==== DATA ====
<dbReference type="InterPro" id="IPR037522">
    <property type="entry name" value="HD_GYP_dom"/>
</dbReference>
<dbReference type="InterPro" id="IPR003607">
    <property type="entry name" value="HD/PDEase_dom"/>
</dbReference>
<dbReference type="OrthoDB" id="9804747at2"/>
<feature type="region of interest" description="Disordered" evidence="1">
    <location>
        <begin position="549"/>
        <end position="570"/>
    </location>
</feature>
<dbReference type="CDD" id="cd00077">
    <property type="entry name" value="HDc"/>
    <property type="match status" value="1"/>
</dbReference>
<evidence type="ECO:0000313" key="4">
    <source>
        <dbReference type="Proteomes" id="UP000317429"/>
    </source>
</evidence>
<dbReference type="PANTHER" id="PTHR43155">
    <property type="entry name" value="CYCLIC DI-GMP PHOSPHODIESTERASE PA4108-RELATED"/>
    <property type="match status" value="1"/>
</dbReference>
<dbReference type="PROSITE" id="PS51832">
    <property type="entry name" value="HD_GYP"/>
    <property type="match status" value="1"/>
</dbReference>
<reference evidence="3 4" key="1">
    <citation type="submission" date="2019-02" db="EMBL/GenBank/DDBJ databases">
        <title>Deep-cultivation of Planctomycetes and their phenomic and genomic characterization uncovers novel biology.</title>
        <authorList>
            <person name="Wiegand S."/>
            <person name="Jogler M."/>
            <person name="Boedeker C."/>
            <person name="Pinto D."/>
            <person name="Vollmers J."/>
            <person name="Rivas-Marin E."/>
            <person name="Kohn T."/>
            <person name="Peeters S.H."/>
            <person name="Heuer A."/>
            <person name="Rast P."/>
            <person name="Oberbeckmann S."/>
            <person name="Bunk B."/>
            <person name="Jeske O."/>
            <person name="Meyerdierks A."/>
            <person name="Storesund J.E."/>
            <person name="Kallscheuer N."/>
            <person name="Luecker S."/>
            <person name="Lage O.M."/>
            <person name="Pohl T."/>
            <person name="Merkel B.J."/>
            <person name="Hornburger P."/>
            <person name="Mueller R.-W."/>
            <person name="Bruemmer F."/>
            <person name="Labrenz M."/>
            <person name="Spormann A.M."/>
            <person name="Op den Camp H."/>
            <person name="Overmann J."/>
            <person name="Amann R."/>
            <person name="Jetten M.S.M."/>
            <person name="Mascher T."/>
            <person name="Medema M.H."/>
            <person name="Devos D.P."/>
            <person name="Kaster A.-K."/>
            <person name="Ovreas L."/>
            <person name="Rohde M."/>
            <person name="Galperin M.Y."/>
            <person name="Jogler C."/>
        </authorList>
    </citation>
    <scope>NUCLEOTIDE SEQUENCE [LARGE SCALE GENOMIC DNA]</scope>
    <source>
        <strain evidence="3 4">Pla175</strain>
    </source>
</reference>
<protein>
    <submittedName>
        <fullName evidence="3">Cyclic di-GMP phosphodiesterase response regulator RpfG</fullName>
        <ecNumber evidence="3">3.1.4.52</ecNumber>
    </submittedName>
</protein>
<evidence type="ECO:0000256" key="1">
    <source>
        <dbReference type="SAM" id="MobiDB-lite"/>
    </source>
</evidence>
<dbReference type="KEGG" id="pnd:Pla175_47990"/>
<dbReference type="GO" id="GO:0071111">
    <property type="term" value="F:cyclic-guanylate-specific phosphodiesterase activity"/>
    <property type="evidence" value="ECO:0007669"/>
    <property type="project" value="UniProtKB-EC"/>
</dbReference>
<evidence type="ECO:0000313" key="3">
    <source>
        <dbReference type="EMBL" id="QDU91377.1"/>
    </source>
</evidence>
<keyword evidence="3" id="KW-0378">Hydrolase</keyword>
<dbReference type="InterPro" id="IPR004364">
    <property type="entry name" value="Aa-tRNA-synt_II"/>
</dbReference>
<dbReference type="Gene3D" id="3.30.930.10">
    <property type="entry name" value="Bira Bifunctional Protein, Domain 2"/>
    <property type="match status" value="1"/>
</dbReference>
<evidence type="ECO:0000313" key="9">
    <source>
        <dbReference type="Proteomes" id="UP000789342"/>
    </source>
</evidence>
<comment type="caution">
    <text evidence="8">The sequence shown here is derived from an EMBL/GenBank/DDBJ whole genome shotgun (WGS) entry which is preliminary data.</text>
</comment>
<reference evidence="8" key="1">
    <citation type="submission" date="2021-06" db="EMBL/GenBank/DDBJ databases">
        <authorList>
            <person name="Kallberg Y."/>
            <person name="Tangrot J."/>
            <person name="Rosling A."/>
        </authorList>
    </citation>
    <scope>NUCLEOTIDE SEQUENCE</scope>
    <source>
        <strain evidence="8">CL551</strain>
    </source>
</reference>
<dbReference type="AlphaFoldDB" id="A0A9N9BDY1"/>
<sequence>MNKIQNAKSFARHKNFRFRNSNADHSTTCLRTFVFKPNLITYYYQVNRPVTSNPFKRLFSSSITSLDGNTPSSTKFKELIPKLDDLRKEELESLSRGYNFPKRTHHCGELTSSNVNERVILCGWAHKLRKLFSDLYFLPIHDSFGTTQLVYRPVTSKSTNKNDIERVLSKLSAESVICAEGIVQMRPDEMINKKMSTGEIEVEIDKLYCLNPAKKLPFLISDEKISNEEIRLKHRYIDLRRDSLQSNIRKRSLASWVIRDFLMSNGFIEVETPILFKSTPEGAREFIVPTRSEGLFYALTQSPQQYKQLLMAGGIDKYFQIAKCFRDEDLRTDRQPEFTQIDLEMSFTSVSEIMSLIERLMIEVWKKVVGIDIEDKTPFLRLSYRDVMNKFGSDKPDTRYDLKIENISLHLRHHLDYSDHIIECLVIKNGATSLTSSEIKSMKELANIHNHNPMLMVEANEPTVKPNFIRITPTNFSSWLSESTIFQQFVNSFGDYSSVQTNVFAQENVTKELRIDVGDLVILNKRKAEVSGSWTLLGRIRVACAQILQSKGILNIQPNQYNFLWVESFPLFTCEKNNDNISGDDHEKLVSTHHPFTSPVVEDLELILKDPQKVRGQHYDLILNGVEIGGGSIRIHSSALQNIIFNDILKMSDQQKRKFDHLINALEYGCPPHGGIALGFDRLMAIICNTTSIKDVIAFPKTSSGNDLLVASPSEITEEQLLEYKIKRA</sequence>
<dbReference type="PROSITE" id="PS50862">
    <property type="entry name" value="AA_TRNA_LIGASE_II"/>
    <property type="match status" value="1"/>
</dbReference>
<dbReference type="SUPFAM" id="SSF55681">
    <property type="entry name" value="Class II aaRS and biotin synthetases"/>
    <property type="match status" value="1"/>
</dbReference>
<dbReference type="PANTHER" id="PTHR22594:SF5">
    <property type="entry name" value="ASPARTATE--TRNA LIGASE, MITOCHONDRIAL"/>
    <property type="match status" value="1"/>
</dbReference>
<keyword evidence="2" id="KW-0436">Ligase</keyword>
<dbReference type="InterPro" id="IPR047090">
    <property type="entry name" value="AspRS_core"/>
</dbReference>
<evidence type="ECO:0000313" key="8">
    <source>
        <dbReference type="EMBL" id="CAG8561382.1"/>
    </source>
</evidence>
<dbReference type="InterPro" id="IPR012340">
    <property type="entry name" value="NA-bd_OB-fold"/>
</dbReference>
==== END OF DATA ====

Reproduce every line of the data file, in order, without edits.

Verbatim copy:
<dbReference type="InterPro" id="IPR037522">
    <property type="entry name" value="HD_GYP_dom"/>
</dbReference>
<dbReference type="InterPro" id="IPR003607">
    <property type="entry name" value="HD/PDEase_dom"/>
</dbReference>
<dbReference type="OrthoDB" id="9804747at2"/>
<feature type="region of interest" description="Disordered" evidence="1">
    <location>
        <begin position="549"/>
        <end position="570"/>
    </location>
</feature>
<dbReference type="CDD" id="cd00077">
    <property type="entry name" value="HDc"/>
    <property type="match status" value="1"/>
</dbReference>
<evidence type="ECO:0000313" key="4">
    <source>
        <dbReference type="Proteomes" id="UP000317429"/>
    </source>
</evidence>
<dbReference type="PANTHER" id="PTHR43155">
    <property type="entry name" value="CYCLIC DI-GMP PHOSPHODIESTERASE PA4108-RELATED"/>
    <property type="match status" value="1"/>
</dbReference>
<dbReference type="PROSITE" id="PS51832">
    <property type="entry name" value="HD_GYP"/>
    <property type="match status" value="1"/>
</dbReference>
<reference evidence="3 4" key="1">
    <citation type="submission" date="2019-02" db="EMBL/GenBank/DDBJ databases">
        <title>Deep-cultivation of Planctomycetes and their phenomic and genomic characterization uncovers novel biology.</title>
        <authorList>
            <person name="Wiegand S."/>
            <person name="Jogler M."/>
            <person name="Boedeker C."/>
            <person name="Pinto D."/>
            <person name="Vollmers J."/>
            <person name="Rivas-Marin E."/>
            <person name="Kohn T."/>
            <person name="Peeters S.H."/>
            <person name="Heuer A."/>
            <person name="Rast P."/>
            <person name="Oberbeckmann S."/>
            <person name="Bunk B."/>
            <person name="Jeske O."/>
            <person name="Meyerdierks A."/>
            <person name="Storesund J.E."/>
            <person name="Kallscheuer N."/>
            <person name="Luecker S."/>
            <person name="Lage O.M."/>
            <person name="Pohl T."/>
            <person name="Merkel B.J."/>
            <person name="Hornburger P."/>
            <person name="Mueller R.-W."/>
            <person name="Bruemmer F."/>
            <person name="Labrenz M."/>
            <person name="Spormann A.M."/>
            <person name="Op den Camp H."/>
            <person name="Overmann J."/>
            <person name="Amann R."/>
            <person name="Jetten M.S.M."/>
            <person name="Mascher T."/>
            <person name="Medema M.H."/>
            <person name="Devos D.P."/>
            <person name="Kaster A.-K."/>
            <person name="Ovreas L."/>
            <person name="Rohde M."/>
            <person name="Galperin M.Y."/>
            <person name="Jogler C."/>
        </authorList>
    </citation>
    <scope>NUCLEOTIDE SEQUENCE [LARGE SCALE GENOMIC DNA]</scope>
    <source>
        <strain evidence="3 4">Pla175</strain>
    </source>
</reference>
<protein>
    <submittedName>
        <fullName evidence="3">Cyclic di-GMP phosphodiesterase response regulator RpfG</fullName>
        <ecNumber evidence="3">3.1.4.52</ecNumber>
    </submittedName>
</protein>
<evidence type="ECO:0000256" key="1">
    <source>
        <dbReference type="SAM" id="MobiDB-lite"/>
    </source>
</evidence>
<dbReference type="KEGG" id="pnd:Pla175_47990"/>
<dbReference type="GO" id="GO:0071111">
    <property type="term" value="F:cyclic-guanylate-specific phosphodiesterase activity"/>
    <property type="evidence" value="ECO:0007669"/>
    <property type="project" value="UniProtKB-EC"/>
</dbReference>
<evidence type="ECO:0000313" key="3">
    <source>
        <dbReference type="EMBL" id="QDU91377.1"/>
    </source>
</evidence>
<keyword evidence="3" id="KW-0378">Hydrolase</keyword>
<dbReference type="InterPro" id="IPR004364">
    <property type="entry name" value="Aa-tRNA-synt_II"/>
</dbReference>
<dbReference type="Gene3D" id="3.30.930.10">
    <property type="entry name" value="Bira Bifunctional Protein, Domain 2"/>
    <property type="match status" value="1"/>
</dbReference>
<evidence type="ECO:0000313" key="9">
    <source>
        <dbReference type="Proteomes" id="UP000789342"/>
    </source>
</evidence>
<comment type="caution">
    <text evidence="8">The sequence shown here is derived from an EMBL/GenBank/DDBJ whole genome shotgun (WGS) entry which is preliminary data.</text>
</comment>
<reference evidence="8" key="1">
    <citation type="submission" date="2021-06" db="EMBL/GenBank/DDBJ databases">
        <authorList>
            <person name="Kallberg Y."/>
            <person name="Tangrot J."/>
            <person name="Rosling A."/>
        </authorList>
    </citation>
    <scope>NUCLEOTIDE SEQUENCE</scope>
    <source>
        <strain evidence="8">CL551</strain>
    </source>
</reference>
<dbReference type="AlphaFoldDB" id="A0A9N9BDY1"/>
<sequence>MNKIQNAKSFARHKNFRFRNSNADHSTTCLRTFVFKPNLITYYYQVNRPVTSNPFKRLFSSSITSLDGNTPSSTKFKELIPKLDDLRKEELESLSRGYNFPKRTHHCGELTSSNVNERVILCGWAHKLRKLFSDLYFLPIHDSFGTTQLVYRPVTSKSTNKNDIERVLSKLSAESVICAEGIVQMRPDEMINKKMSTGEIEVEIDKLYCLNPAKKLPFLISDEKISNEEIRLKHRYIDLRRDSLQSNIRKRSLASWVIRDFLMSNGFIEVETPILFKSTPEGAREFIVPTRSEGLFYALTQSPQQYKQLLMAGGIDKYFQIAKCFRDEDLRTDRQPEFTQIDLEMSFTSVSEIMSLIERLMIEVWKKVVGIDIEDKTPFLRLSYRDVMNKFGSDKPDTRYDLKIENISLHLRHHLDYSDHIIECLVIKNGATSLTSSEIKSMKELANIHNHNPMLMVEANEPTVKPNFIRITPTNFSSWLSESTIFQQFVNSFGDYSSVQTNVFAQENVTKELRIDVGDLVILNKRKAEVSGSWTLLGRIRVACAQILQSKGILNIQPNQYNFLWVESFPLFTCEKNNDNISGDDHEKLVSTHHPFTSPVVEDLELILKDPQKVRGQHYDLILNGVEIGGGSIRIHSSALQNIIFNDILKMSDQQKRKFDHLINALEYGCPPHGGIALGFDRLMAIICNTTSIKDVIAFPKTSSGNDLLVASPSEITEEQLLEYKIKRA</sequence>
<dbReference type="PROSITE" id="PS50862">
    <property type="entry name" value="AA_TRNA_LIGASE_II"/>
    <property type="match status" value="1"/>
</dbReference>
<dbReference type="SUPFAM" id="SSF55681">
    <property type="entry name" value="Class II aaRS and biotin synthetases"/>
    <property type="match status" value="1"/>
</dbReference>
<dbReference type="PANTHER" id="PTHR22594:SF5">
    <property type="entry name" value="ASPARTATE--TRNA LIGASE, MITOCHONDRIAL"/>
    <property type="match status" value="1"/>
</dbReference>
<keyword evidence="2" id="KW-0436">Ligase</keyword>
<dbReference type="InterPro" id="IPR047090">
    <property type="entry name" value="AspRS_core"/>
</dbReference>
<evidence type="ECO:0000313" key="8">
    <source>
        <dbReference type="EMBL" id="CAG8561382.1"/>
    </source>
</evidence>
<dbReference type="InterPro" id="IPR012340">
    <property type="entry name" value="NA-bd_OB-fold"/>
</dbReference>